You’ve heard of the October Revolution and the Arab Spring. Well, we may call this the Ereb Spring Revolution. Because SBC’s blasphemous MLK50 conference just so happened to be coordinated with American (Re)Vision’s ultimatum demanding all Reconstructionists to jointly anathematize Dr. Peter Hammond and Rev. John Weaver for the mythical sin of ‘racism’. And that, with the implied threat that those who decline to join the revolutionaries would be their next targets.
Whilst simultaneously consigning all the most orthodox thinkers of our day and the virtual whole of the pre-1965 Church to hell, they posthumously induct overt heathen such as MLK into the canon of Reconstructionism. Never mind that MLK’s worldview was the antithesis of Rushdoony’s. Jo and Bo apparently regard MLK’s denials of original sin, the virgin birth, the Trinity, the divinity of Christ, and substitutionary atonement as inconsequential in light of his service to weightier matters. Those weightier matters being cultural Marxism, of course.
And we cannot deny what is right before us: surreal as it is, they seem to have followed the pattern of Bernays, Alinsky, and all the warlocks of propaganda, dispatching programmed operatives with scripted talking points. Yes, gaggles of them suddenly popped up on every Facebook page and forum reciting the same new argument. One such dispatch hangs on a new interpretation of 1 Timothy 4:1-3:
Now the Spirit speaketh expressly, that in the latter times some shall depart from the faith, giving heed to seducing spirits, and doctrines of devils;
Speaking lies in hypocrisy; having their conscience seared with a hot iron; Forbidding to marry, and commanding to abstain from meats, which God hath created to be received with thanksgiving of them which believe and know the truth.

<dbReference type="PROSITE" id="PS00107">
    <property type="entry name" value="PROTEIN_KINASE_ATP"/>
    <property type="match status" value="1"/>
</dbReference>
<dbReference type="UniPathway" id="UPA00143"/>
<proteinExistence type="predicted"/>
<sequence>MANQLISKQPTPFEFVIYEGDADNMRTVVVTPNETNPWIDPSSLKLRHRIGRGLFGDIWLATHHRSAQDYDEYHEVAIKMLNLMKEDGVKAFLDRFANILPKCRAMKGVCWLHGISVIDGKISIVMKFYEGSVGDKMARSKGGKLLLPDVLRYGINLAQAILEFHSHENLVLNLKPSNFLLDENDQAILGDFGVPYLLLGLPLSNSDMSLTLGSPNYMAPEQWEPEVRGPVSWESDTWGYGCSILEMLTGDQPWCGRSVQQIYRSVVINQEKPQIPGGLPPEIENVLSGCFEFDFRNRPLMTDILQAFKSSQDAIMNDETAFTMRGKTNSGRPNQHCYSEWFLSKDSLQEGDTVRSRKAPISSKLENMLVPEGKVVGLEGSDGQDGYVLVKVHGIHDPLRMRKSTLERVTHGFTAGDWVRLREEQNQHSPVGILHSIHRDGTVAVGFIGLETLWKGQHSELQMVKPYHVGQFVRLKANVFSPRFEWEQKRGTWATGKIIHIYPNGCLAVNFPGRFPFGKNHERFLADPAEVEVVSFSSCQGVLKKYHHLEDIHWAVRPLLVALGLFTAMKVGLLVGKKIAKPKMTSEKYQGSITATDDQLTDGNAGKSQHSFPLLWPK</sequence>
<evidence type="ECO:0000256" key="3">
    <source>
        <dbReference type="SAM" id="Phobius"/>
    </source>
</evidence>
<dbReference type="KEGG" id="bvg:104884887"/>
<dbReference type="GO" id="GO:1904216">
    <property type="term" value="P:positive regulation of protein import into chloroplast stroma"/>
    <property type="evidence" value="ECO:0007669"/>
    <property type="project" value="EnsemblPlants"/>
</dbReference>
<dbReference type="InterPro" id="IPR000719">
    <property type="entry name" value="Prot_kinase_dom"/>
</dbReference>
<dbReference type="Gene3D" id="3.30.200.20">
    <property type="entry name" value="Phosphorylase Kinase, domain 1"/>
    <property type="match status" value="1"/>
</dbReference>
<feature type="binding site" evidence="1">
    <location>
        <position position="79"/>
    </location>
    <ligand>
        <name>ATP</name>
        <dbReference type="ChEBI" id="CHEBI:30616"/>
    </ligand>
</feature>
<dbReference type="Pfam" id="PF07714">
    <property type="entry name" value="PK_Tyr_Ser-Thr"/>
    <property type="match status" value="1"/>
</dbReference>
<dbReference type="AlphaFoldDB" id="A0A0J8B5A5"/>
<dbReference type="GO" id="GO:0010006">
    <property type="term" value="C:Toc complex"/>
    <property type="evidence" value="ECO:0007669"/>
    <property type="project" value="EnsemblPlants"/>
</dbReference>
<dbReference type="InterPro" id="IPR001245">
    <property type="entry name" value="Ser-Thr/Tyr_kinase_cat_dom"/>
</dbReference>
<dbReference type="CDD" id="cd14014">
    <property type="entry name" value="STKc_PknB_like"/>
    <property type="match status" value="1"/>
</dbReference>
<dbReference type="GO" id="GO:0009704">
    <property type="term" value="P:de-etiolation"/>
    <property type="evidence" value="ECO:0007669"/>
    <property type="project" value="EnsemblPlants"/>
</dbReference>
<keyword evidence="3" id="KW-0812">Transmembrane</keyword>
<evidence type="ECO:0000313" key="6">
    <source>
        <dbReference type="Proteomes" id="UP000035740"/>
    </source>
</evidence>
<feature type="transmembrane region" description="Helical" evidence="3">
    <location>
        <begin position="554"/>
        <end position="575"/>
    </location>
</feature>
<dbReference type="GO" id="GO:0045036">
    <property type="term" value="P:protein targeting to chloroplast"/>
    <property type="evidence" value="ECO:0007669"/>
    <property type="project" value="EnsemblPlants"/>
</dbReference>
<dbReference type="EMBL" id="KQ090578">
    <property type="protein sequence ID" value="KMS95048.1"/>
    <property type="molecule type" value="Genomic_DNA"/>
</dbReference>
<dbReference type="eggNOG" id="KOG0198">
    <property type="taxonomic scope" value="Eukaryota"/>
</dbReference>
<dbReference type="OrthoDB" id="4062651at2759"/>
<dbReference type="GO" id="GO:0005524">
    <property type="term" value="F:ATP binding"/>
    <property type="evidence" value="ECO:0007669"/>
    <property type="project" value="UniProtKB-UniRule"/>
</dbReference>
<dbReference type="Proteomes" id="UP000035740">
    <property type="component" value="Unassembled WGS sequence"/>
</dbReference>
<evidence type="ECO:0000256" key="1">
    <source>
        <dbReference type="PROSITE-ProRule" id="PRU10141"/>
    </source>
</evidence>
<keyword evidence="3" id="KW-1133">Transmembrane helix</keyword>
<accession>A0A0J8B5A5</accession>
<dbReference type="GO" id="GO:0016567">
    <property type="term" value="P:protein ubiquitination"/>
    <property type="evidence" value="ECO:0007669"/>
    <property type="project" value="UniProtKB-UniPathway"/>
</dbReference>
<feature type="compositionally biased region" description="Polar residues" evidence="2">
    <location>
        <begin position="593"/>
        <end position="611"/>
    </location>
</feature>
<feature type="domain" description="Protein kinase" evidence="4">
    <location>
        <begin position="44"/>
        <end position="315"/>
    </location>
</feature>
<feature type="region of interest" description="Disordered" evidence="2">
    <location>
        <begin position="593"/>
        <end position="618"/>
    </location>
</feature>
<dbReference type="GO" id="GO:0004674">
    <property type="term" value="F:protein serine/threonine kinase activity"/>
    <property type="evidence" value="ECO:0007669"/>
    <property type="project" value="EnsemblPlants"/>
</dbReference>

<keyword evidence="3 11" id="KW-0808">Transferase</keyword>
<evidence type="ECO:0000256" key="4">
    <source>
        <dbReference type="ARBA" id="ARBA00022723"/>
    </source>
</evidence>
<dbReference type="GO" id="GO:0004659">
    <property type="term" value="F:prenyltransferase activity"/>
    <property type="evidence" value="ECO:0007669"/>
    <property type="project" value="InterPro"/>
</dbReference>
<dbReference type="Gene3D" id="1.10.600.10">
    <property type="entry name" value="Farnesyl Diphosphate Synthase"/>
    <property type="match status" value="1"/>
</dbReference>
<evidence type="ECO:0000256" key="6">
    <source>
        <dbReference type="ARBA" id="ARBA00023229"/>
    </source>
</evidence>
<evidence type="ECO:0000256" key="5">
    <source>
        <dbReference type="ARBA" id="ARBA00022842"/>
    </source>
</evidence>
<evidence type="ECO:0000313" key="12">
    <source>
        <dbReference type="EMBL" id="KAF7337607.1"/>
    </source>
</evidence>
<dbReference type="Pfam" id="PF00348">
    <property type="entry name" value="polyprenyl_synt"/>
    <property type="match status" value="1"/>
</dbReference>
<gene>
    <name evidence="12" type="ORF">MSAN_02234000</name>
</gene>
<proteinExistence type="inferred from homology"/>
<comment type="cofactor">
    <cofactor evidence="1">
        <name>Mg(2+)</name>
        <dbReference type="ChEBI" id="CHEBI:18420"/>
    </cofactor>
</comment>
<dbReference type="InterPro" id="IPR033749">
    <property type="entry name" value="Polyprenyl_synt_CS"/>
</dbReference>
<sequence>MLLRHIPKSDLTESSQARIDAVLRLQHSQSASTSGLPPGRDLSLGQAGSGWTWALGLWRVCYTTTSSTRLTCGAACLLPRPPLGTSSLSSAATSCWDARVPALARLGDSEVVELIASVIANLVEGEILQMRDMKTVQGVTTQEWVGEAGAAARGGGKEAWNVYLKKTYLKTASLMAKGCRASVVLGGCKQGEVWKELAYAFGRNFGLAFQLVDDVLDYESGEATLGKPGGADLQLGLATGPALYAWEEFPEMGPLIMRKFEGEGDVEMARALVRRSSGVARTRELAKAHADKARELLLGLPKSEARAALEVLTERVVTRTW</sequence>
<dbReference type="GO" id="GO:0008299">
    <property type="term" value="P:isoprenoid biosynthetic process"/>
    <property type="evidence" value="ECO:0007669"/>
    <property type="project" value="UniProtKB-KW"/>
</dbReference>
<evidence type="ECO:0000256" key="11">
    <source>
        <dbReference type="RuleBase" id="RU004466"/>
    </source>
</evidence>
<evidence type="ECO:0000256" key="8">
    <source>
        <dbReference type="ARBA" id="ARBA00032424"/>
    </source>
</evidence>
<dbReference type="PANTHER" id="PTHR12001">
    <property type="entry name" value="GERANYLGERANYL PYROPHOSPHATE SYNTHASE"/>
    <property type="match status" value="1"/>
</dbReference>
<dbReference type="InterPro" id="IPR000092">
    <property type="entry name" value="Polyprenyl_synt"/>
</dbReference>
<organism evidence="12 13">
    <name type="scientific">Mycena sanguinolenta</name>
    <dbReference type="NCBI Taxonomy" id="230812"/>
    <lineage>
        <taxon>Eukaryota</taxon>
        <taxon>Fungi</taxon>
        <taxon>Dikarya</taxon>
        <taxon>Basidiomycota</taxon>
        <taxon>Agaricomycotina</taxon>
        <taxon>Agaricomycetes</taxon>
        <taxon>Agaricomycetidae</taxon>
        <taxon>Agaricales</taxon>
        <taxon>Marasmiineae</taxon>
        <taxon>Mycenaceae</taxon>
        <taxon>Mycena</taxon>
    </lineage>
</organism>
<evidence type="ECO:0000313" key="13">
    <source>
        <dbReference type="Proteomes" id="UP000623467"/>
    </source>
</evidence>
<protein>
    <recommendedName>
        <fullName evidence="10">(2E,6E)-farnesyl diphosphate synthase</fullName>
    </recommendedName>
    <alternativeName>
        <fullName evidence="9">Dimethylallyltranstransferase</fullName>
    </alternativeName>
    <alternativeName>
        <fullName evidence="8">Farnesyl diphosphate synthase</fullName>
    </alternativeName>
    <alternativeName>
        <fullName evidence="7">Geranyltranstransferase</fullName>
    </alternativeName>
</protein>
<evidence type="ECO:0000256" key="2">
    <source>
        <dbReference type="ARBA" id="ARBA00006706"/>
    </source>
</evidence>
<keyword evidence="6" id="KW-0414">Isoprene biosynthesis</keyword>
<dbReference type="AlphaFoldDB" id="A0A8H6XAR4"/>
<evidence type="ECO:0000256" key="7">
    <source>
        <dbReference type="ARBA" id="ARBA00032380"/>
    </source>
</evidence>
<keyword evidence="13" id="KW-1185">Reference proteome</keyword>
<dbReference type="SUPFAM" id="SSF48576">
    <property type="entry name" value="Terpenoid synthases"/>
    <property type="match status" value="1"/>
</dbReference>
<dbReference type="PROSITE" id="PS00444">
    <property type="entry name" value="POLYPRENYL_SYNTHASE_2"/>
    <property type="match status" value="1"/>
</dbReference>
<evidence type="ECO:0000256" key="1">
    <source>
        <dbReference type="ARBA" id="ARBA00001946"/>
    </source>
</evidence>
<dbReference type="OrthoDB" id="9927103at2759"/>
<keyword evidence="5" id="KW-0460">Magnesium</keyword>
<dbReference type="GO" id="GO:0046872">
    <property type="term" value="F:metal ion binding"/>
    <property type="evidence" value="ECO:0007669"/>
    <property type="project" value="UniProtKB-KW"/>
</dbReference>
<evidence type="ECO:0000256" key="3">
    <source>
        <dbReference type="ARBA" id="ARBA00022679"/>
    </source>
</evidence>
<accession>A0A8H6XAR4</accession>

Acolytes of the new Jo-Bo interpretation smash the caps lock key: ‘FORBIDDING TO MARRY’. This, they assure us, is an apostolic anathema issued directly and specifically against Kinism. Period. End of discussion. Quad erat demonstrandum.
But slow down there, skippy. This interpretation entirely flies in the face of all orthodox exegesis of that passage. Of which Calvin says,
Not long after the death of the apostle, arose Encratites, (who took their name from continence,) Tatianists, Catharists, Montanus with his sect, and at length Manichaeans, who had extreme aversion to marriage. . . .
In the fifth book of Eusebius, there is a fragment taken out of the writings of Apollonius, in which, among other things, he reproaches Montanus with being the first that dissolved marriage, and laid down laws for fasting.[1. Calvin’s commentary on 1 Timothy 4.]
St. Irenaeus tells us in Against Heresies that the Gnostics affirmed Basilides’s words that “marriage and bearing of children are from Satan.” From the Nag Hammadi to the Diatessaron, from the Essenes and Therapeutae to the Montanists and Cathars, an anti-marriage stance has typified the Gnostic cults. Which is in keeping with Paul’s further admonition to be on guard against “knowledge [Grk. root gnosis] falsely so called” (1 Tim. 6:20). Of which the Pulpit Commentary says:
The knowledge which is falsely so called. There is a very similar intimation of the growth of an empty philosophy, whose teaching was antagonistic to the teaching of Christ in Colossians 2:8, and with which St. Paul contrasts the true γνώσις [gnosis] in ver. 3. This was clearly the germ (called by Bishop Lightfoot “Gnostic Judaism”) of what was later more fully developed as the Gnostic heresy.